Tag Archive: time

May 5, 2016

Naming Constraints and Increasing Network Effects

“Everything we see is a shadow cast by that which we do not see.”

– Rev. Dr. Martin Luther King, Jr.

In the start-up and at transitional phases of network growth it is important for participants to get real about their constraints. Otherwise, what can happen is that people can start seeing one another as “blockers,” uncooperative, not good team players, etc.

A starting place is to ask people as they come to the collaborative table to start thinking about the constraints they have (real or imagined). These could be related to time, money, mental bandwidth, awareness, political pressure, organizational policy, comfort level with going certain places in the collective work, etc. If we define “value” holistically at the outset, we quickly come to understand that everyone has limitations and everyone has something to offer.

 Trust-building is critical in helping people feel comfortable expressing certain constraints, so it is helpful to state preventatively that everyone has them, that some are perhaps not so easily spoken or may be beyond current awareness, and that it is important to get and remain curious about these, in addition to the gifts people have to offer!

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August 16, 2011

An Ecosystem for Movement

The great Kevin Kelly recently wrote a post titled “Cities are Immortal, Companies Die.”  He states that

Both are types of networks, with different destinies. There are two basic network forms: organisms or ecosystems. Companies are like organisms, while cities are like ecosystems.

This is a phenomenally helpful distinction.  Our work here at IISC includes network building as well as leadership and organizational development, and we don’t find these to be mutually exclusive.

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November 30, 2010

We don’t have a leader!

gary-kelley-latino-jazz

We are so lucky!  The Pew Hispanic Center just published a report titled “National Latino Leader? The Job is Open,” and it seems we can’t agree on who is our leader.  The report seems to lift this as an area of concern, “national leadership” has often been helpful for groups facing injustice.  A down economy and anti-immigrant fervor make this a particularly difficult time for our community – so shouldn’t we be worried that we don’t have a leader? Read More

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November 30, 2010

We don’t have a leader!

gary-kelley-latino-jazz

We are so lucky!  The Pew Hispanic Center just published a report titled “National Latino Leader? The Job is Open,” and it seems we can’t agree on who is our leader.  The report seems to lift this as an area of concern, “national leadership” has often been helpful for groups facing injustice.  A down economy and anti-immigrant fervor make this a particularly difficult time for our community – so shouldn’t we be worried that we don’t have a leader? Read More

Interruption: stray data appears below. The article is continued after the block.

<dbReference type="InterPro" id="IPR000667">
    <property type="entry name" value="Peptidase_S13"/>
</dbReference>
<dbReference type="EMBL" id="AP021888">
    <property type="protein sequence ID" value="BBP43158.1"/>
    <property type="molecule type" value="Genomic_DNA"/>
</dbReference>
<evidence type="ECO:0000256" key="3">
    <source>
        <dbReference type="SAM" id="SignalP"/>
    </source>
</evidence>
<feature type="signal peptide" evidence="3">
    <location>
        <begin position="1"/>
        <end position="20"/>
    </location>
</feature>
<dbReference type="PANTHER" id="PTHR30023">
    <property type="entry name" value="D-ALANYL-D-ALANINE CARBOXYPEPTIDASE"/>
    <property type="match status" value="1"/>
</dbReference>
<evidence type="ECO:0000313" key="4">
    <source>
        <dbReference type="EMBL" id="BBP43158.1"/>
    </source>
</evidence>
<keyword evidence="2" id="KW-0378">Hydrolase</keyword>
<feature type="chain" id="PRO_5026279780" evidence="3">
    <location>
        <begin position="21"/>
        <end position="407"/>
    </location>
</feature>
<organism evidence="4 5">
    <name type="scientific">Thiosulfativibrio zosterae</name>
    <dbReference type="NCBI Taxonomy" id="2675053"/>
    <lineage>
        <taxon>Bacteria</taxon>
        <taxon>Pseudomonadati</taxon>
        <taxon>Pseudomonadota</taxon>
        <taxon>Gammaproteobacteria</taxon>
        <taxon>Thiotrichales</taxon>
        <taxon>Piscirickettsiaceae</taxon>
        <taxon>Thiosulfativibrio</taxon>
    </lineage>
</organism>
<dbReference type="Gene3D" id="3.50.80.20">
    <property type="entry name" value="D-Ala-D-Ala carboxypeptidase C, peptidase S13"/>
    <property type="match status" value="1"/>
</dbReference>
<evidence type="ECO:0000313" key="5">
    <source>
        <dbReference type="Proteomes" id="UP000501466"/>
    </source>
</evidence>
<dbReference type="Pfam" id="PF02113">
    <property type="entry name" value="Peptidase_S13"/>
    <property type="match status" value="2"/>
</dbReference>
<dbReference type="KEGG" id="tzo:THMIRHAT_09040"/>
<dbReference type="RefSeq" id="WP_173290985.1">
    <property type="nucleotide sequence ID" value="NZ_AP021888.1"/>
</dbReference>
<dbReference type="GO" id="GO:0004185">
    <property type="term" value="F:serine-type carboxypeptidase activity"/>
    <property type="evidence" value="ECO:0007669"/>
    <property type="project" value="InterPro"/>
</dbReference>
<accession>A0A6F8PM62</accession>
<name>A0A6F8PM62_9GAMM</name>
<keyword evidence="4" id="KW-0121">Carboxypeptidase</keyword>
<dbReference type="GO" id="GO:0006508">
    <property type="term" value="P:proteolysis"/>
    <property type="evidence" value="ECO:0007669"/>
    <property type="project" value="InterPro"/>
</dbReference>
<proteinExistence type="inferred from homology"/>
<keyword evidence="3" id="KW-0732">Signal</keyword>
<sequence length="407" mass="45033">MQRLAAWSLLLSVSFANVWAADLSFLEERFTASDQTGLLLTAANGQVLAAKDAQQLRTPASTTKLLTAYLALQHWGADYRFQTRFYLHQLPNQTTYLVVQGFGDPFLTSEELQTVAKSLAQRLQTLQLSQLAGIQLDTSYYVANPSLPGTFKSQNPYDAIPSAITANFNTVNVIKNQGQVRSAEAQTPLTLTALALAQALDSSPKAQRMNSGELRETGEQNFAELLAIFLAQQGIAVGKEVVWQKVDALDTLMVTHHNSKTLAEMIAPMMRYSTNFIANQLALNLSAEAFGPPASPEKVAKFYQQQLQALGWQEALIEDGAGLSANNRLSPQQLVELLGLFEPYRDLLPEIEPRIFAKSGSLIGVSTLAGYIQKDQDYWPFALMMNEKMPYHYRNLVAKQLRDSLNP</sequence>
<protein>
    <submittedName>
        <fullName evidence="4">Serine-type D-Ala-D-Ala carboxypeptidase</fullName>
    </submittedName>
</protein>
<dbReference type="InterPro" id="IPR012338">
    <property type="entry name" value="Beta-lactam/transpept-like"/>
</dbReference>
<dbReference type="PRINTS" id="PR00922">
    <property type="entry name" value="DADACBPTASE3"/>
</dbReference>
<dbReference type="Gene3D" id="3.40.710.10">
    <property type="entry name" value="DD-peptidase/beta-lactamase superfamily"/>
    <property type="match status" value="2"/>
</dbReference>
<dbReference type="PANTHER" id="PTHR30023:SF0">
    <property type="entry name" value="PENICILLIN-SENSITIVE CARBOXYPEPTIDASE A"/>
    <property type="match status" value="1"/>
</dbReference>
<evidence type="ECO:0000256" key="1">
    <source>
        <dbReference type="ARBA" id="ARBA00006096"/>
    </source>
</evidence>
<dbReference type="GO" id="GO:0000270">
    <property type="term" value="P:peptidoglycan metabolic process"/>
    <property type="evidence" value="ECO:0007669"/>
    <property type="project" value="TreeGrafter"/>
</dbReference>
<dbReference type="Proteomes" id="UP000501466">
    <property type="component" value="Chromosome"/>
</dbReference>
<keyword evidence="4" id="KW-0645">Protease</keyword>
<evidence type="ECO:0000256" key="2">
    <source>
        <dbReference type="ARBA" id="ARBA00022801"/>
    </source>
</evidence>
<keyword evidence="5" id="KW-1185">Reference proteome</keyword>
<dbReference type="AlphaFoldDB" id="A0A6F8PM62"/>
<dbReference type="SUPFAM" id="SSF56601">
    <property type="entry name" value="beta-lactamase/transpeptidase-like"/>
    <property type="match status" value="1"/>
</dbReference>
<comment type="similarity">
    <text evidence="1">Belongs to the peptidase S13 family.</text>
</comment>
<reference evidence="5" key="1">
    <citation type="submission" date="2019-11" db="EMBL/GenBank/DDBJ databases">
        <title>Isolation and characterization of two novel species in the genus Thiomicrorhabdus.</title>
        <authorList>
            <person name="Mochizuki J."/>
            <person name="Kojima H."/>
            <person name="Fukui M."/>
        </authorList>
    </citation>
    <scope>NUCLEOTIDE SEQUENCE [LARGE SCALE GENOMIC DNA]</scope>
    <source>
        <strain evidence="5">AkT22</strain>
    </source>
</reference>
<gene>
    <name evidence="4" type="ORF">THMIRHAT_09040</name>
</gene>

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November 30, 2010

We don't have a leader!

gary-kelley-latino-jazz

We are so lucky!  The Pew Hispanic Center just published a report titled “National Latino Leader? The Job is Open,” and it seems we can’t agree on who is our leader.  The report seems to lift this as an area of concern, “national leadership” has often been helpful for groups facing injustice.  A down economy and anti-immigrant fervor make this a particularly difficult time for our community – so shouldn’t we be worried that we don’t have a leader? Read More

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September 16, 2009

Scooter Reflections on Social Media, Again…

OK, to be totally honest, I wasn’t reflecting on this while I was on the scooter, but that’s often where I am reflecting…

I had an incredible conversation with Susan Shaer, the Executive Director of WAND (Women’s Action for New Directions), the other day.? We were talking about creating a longer term vision and strategy given all that’s happened recently for those working on peace, security and foreign policy issues. We were reflecting on the amazing changes that have happened – and then Susan started talking about changes in what she was calling “new media” – and how that affects organizing strategies. At one point she said, “if we had known ten years ago how much time we would now spend reading and responding to email, think about how differently we would have organized ourselves.” And so I’ve been thinking about that ever since.

How should we be organizing for the new technologies that are ahead of us (instead of what is)? What are the new strategies for engaging people in our issues — not thinking just about what’s available now, but what’s coming? How will these changes affect how we work? Any ideas?

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